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He said it. Then he said it again. And again after that.


“When you bring people together, awesome things can happen.”

Standing before the more than 500 Howard County Chamber of Commerce members sitting in Turf Valley’s Grand Ballroom, the first term County Executive made clear his approach to solving Howard County’s most difficult problem – one where people with diverse backgrounds and expertise come together to solve challenges – stands in stark contrast to the toxicity just 30 miles to the south in Washington, D.C.

As proof, Kittleman counted off a list successful initiatives – his Achieve 24/7 Education initiative, the rebuilding effort in Old Ellicott City, the county’s #OneHoward effort that celebrates diversity through ongoing forums – each of which center on collaboration and community involvement.

“Too often, politicians and elected officials think they have all the answers. They are wrong. When I got elected, I knew that in order to solve the tough problems, you have to have collaboration, diversity, and participation, even from individuals you may not agree with.” Allan Kittleman said after the event.

“When people come together to overcome challenges, its awesome.”

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Putting People Before Politics

Continuing a tradition he started with his first State of the County speech just three years ago, Kittleman made special mention of notable people making contributions to our community.

The first was Vivian “Millie” Bailey, an Air Force Veteran and civil rights advocate who turned 100 in February. Mrs. Bailey has served as a mentor to Howard County school children for decades and continues to serve as the ‘patron saint’ of Running Brook Elementary School in Columbia.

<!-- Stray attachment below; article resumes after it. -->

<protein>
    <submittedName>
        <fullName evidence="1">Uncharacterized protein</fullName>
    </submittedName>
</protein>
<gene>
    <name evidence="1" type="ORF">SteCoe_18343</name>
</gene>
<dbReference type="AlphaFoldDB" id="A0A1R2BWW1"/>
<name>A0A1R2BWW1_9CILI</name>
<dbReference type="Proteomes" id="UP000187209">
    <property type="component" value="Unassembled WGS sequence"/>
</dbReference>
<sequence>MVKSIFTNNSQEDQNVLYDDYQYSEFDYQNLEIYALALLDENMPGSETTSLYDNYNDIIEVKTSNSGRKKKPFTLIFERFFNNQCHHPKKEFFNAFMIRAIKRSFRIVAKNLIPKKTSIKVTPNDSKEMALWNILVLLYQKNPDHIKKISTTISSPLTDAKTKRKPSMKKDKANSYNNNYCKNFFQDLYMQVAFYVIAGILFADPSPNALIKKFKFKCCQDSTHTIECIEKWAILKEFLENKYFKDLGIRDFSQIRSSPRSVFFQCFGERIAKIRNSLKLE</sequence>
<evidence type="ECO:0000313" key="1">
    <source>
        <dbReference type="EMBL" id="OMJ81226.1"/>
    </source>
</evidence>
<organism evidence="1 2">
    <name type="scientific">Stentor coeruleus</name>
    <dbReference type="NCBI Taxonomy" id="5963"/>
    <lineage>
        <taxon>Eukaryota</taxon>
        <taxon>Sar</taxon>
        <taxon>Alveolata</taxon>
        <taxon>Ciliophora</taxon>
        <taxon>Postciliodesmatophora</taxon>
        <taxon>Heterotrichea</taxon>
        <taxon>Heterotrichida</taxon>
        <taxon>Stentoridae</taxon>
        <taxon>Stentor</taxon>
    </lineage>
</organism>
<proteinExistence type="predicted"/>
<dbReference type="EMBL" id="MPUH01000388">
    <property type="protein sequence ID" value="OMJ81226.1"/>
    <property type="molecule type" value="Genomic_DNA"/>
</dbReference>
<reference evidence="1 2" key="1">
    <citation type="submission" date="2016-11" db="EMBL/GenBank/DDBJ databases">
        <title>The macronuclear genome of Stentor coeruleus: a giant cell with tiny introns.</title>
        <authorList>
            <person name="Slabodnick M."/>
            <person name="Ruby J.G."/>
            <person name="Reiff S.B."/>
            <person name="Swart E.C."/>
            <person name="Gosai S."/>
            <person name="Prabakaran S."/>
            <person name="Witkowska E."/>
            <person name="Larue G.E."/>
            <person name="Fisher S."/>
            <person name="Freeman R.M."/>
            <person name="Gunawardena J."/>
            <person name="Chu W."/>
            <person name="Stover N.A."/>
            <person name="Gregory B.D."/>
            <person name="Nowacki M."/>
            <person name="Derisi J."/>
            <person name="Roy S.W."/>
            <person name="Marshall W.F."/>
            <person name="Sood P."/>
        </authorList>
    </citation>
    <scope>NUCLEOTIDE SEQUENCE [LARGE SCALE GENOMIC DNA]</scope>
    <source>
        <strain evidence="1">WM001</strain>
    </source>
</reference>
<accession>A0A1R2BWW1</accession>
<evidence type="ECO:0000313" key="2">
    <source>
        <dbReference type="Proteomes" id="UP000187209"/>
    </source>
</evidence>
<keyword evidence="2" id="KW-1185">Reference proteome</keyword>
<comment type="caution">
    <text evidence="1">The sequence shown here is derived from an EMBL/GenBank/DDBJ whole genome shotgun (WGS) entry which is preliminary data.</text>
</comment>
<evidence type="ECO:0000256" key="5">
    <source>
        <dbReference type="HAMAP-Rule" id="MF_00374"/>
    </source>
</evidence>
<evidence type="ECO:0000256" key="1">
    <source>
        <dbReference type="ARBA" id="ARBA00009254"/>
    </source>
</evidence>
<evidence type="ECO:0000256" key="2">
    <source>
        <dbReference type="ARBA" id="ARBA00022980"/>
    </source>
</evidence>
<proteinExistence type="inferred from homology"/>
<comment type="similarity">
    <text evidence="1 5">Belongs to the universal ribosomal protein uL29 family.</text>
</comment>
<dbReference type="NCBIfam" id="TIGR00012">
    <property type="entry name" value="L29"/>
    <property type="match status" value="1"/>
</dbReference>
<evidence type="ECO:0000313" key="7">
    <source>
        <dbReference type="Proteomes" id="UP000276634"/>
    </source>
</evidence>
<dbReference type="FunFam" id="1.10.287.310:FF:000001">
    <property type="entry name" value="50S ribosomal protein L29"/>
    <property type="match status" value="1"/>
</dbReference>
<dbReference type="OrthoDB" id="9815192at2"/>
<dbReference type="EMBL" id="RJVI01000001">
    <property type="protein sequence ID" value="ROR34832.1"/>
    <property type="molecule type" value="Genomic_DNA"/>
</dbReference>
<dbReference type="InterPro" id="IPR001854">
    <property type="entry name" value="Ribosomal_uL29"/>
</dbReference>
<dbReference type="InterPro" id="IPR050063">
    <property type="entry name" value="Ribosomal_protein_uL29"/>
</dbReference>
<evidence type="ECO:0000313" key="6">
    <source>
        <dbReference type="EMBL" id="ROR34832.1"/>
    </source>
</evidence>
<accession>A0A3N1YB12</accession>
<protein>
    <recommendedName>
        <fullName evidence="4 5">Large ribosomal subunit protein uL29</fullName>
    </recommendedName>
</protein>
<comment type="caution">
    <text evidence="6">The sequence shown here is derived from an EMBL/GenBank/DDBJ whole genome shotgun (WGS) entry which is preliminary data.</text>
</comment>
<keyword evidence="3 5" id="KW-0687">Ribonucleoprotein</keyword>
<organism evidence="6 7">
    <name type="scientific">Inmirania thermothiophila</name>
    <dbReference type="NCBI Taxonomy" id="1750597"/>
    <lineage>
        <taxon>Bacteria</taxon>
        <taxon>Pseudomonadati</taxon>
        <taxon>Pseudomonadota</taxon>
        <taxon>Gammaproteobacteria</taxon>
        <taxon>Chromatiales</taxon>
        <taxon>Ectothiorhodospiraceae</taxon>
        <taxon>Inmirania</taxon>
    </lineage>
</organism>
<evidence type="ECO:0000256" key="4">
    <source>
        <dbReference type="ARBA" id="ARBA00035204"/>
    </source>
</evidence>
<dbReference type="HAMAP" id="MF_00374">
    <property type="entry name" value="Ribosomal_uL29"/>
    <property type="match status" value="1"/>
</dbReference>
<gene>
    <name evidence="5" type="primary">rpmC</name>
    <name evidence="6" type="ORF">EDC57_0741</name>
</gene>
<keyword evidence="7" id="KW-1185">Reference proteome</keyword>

Kittleman also thanked Bessie Bordenave, a leader at the Harriet Tubman Foundation, for her tireless advocacy. Together, Bordenave and Kittleman led the charge to return the Tubman School to the community – a project that had been shelved for years under previous administrations.

Today, under the leadership of Bordenave and others, plans are underway for the Tubman school to become a cultural and educational center.

But it didn’t stop there. In just over three years, the Kittleman Administration has accumulated an impressive list of accomplishments, and Kittleman was anxious to talk about them.

Kittleman touched on how his Administration’s education initiative is moving forward; helping students obtain services including access to the quality food and online learning applications for use at home.

He also gave credit to the residents, businesses and property owners that continue to rebuild Old Ellicott City into a thriving economic driver.

Now, nearly two years since the historic flood that took three lives and cost millions in damage, over 96% of businesses have reopened.

Kittleman also mentioned his Administration’s initiative to bring high-speed internet to as much as 90% of areas currently underserved in Western Howard County.

The County Executive used the occasion to announce the establishment of the new Opioid Crisis Community Council, which will be chaired by advocate Barbara Allen. In collaboration with this new council’s members, the Administration is launching a new website dedicated to providing information regarding prevention, treatment, and recovery from opioid addiction.

But as Kittleman described his Administration’s progress, he made one thing clear throughout: it was the result of collaboration and a determination to forge shared solutions.

And with that, the County Executive took everyone by surprise and did something no one expected – he brought on stage four members of the County Council – three of which were of the opposite political party – and honored their service by presenting them with the “Key” to Howard County.

“This my friends is the difference between us and Washington,” he said. “When you bring people together, you can achieve awesome results.”